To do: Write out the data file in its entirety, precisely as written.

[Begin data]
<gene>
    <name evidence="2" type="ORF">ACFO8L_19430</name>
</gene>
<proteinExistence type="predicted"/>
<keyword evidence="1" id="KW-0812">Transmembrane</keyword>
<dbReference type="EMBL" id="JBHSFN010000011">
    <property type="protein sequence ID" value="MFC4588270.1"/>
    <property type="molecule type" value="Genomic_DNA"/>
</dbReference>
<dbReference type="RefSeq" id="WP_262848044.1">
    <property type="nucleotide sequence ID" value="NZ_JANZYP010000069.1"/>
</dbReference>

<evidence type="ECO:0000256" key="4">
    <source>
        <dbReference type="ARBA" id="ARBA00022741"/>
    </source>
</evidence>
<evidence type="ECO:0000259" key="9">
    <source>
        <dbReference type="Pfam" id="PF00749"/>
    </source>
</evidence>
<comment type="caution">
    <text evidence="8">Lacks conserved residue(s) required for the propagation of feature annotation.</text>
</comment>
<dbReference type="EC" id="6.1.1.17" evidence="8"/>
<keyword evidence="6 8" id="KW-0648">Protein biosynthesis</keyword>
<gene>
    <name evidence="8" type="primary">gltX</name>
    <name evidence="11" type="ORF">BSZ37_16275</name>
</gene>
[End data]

<gene>
    <name evidence="2" type="ORF">ACFO8L_19430</name>
</gene>
<proteinExistence type="predicted"/>
<keyword evidence="1" id="KW-0812">Transmembrane</keyword>
<dbReference type="EMBL" id="JBHSFN010000011">
    <property type="protein sequence ID" value="MFC4588270.1"/>
    <property type="molecule type" value="Genomic_DNA"/>
</dbReference>
<dbReference type="RefSeq" id="WP_262848044.1">
    <property type="nucleotide sequence ID" value="NZ_JANZYP010000069.1"/>
</dbReference>

<evidence type="ECO:0000256" key="4">
    <source>
        <dbReference type="ARBA" id="ARBA00022741"/>
    </source>
</evidence>
<evidence type="ECO:0000259" key="9">
    <source>
        <dbReference type="Pfam" id="PF00749"/>
    </source>
</evidence>
<comment type="caution">
    <text evidence="8">Lacks conserved residue(s) required for the propagation of feature annotation.</text>
</comment>
<dbReference type="EC" id="6.1.1.17" evidence="8"/>
<keyword evidence="6 8" id="KW-0648">Protein biosynthesis</keyword>
<gene>
    <name evidence="8" type="primary">gltX</name>
    <name evidence="11" type="ORF">BSZ37_16275</name>
</gene>